In 1986, Finch married Cheryl Cole, a wheelchair-using woman with a terminal illness.[42] Finch won his battle for release in 1988, after almost 15 years in prison.[43] As part of his parole conditions he was deported back to his birth country, England. There, in October 1988, he confessed to the crime.[44] He told The Sun newspaper in a videotaped interview that he had tipped two drums of fuel into the doorway of the nightclub building before the firebombing. He also repeated claims that he had been "verballed" by the original police investigators (i.e. that they lied about words Finch had purportedly said, and that those lies were used as evidence). He also claimed that a policeman named at the enquiry had ordered the bombing. He later recanted the confession.[45]

Jana Wendt interviewed Finch on A Current Affair by satellite to further discuss that admission. Wendt says that "When I suggested to him that his admission might mean that he could also be extradited to Australia to face other murder charges, his behaviour suddenly changed dramatically. He said he was now confused and could not recall murdering anybody. He claimed he had been brainwashed."[46] Finch was unaware he has been only charged for one murder and fourteen other charges were outstanding.[47]

Coronial inquest reopenedEdit

On 2 June 2017, following the conviction and sentencing of Vincent O'Dempsey and Garry DuBois for the McCulkin murders case, Queensland Attorney-General Yvette D'Ath announced that the government would re-open the coronial inquest into the fire. Recently, Vincent O'Dempsey has been charged with the murder of a woman and her two daughters.[48]

Book release - The Whiskey Au Go Go MassacreEdit

A controversial new book, written by the historian Geoff Plunkett and released in 2018, asserts the police may have fabricated evidence to convict John Stuart and James Finch. The author's conclusion are based on the original police murder investigative files which he had exclusive access to.[49][50] The evidence for the fabrication includes;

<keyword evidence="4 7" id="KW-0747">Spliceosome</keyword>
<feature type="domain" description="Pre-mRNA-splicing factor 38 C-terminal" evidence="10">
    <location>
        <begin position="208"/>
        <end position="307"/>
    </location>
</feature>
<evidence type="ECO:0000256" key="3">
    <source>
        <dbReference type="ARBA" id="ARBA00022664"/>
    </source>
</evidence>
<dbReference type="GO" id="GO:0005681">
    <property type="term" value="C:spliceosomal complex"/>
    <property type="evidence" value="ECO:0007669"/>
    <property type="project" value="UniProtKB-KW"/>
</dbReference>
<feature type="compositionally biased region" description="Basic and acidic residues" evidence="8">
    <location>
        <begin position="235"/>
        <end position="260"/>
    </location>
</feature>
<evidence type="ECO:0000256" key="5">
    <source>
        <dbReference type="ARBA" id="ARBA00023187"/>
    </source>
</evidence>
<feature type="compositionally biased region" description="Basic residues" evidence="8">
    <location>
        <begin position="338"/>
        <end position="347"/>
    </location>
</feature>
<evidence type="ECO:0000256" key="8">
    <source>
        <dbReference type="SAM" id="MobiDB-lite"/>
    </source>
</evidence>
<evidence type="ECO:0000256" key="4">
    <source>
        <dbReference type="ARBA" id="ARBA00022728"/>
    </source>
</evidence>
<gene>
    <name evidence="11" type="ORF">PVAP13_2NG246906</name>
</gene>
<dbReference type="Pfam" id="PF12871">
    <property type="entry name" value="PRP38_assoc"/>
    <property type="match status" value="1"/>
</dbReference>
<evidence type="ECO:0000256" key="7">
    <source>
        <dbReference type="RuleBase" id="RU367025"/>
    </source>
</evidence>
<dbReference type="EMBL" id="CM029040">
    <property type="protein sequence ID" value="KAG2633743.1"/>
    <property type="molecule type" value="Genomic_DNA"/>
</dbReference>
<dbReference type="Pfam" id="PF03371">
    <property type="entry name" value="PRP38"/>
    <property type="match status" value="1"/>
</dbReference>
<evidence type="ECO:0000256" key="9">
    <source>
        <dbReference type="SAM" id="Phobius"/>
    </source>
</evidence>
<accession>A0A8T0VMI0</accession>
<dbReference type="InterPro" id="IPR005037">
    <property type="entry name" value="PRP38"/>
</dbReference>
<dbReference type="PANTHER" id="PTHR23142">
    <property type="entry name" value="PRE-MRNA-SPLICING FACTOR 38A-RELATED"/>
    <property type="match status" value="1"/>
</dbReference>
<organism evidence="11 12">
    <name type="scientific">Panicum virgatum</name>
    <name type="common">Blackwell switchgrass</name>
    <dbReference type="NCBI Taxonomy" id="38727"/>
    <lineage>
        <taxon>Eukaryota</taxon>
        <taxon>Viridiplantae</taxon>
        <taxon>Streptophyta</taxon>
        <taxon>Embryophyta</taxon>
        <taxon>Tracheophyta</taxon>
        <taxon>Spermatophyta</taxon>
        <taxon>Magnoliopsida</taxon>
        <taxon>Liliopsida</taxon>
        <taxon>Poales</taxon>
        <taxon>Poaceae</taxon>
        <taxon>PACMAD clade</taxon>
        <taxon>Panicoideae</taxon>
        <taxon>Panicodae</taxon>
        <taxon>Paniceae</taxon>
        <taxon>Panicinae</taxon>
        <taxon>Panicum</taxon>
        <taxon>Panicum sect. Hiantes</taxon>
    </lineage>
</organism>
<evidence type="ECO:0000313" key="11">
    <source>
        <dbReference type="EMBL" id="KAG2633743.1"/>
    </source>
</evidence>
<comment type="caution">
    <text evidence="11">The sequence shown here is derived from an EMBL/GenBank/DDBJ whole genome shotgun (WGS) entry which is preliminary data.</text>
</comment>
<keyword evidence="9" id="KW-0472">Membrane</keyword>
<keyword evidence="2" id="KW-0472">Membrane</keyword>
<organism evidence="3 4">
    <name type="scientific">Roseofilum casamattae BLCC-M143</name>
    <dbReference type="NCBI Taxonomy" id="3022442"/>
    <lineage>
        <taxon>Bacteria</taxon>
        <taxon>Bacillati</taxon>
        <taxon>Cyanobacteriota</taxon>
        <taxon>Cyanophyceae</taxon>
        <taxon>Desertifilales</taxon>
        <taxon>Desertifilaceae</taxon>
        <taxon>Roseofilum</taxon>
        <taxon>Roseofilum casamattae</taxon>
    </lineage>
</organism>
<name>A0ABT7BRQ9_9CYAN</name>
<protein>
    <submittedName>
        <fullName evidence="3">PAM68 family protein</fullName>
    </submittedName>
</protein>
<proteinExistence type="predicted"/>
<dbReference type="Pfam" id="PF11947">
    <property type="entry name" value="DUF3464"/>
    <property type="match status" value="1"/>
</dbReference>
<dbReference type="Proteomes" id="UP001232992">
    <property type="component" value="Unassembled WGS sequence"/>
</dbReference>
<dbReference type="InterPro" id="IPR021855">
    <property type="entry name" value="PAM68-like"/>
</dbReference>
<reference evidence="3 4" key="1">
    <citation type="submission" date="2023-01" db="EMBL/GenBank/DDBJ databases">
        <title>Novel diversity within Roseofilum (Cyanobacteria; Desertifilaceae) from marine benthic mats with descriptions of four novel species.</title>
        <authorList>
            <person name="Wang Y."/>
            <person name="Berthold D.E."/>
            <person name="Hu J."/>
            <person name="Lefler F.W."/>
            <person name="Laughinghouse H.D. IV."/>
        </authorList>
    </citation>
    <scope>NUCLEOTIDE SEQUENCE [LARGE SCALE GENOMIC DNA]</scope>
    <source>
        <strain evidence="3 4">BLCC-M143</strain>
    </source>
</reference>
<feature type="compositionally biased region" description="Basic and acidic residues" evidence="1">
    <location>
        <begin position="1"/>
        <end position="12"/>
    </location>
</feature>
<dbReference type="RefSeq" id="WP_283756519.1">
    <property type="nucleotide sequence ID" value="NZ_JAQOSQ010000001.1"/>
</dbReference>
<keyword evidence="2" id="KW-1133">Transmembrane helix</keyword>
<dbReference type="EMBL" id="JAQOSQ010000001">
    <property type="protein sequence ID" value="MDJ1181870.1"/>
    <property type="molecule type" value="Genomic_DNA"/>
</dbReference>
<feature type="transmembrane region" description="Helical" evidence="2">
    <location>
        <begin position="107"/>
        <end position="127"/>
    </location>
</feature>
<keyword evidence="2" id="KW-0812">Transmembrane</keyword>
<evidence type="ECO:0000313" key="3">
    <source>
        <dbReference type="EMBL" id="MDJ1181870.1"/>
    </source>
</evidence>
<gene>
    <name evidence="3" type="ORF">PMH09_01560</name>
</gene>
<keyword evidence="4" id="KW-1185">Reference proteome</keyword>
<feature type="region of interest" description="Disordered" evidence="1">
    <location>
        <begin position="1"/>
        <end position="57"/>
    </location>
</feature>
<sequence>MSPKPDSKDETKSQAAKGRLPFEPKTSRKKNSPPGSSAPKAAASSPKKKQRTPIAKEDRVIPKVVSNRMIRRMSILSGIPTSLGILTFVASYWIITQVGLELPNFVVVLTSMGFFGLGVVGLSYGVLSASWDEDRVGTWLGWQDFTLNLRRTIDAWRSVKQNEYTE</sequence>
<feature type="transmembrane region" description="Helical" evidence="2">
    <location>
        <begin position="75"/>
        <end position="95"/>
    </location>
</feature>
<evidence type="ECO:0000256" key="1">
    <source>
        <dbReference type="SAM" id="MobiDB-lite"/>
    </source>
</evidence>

1. Eyewitness accounts make Finch's confession (unsigned record of interview) logistically implausible. His confession states he rolled the two drums from the north west corner into the foyer. However, one of the patrons was at this spot when the fire was ignited. He did not see Finch or anyone here.[51]
  2. Regarding his refusal to sign his confession (as stated on his unsigned confession), Finch supposedly said, ‘That is always the code that I have followed in the past and that is my desire in this case.’ This was patently false. On seven previous occasions when Finch had confessed to a crime, he had always signed his own handwritten confession.[52]
  3. According to the lead detectives Finch supposedly made a confession in the watch-house. The watch-house staff made internal statements which were never made public. These eyewitness accounts are in conflict with the lead detectives. They carry none of the incriminating verbal exchanges between Finch and Stuart where they admit their guilt.[53]
  4. Finch, after having admitted to police that he was guilty, firstly at the Jindalee shopping centre, then at the Criminal Investigation Branch in his unsigned record of interview interview (less than three hours earlier), and then at the watch-house, seconds after saying to a room of a least 11 police officers that he was guilty, had his first opportunity to put his true thoughts down in his own handwriting. He did so on the charge sheet, writing ‘This property sheet is signed under protest as I have no knowledge whatsoever of record of interview. This is a police fabrication.’[54] In jail Stuart and Finch immediately wrote letters to detectives stating they had made no confessions. The letters are reproduced in Plunkett's book.[55]
  5. The detectives prepared Stuart’s 16 charge sheets before he was charged and before there was any evidence against him.[56]
  6. Roger Rogerson had told a Bulletin reporter that he and the other lead detectives fabricated evidence. They did so because, although they 'knew' Stuart and Finch were involved, they had insufficient evidence to convict them. The police confirmed Rogerson was the 'mole' during an early 1990s secret investigation called 'Operation Graveyard'.[57] The journalist has refused to discuss the matter.[58]

In 2018 the only two surviving lead detectives, Roger Rogerson and Evan Griffiths, both deny any wrongdoing or false evidence.[59][60]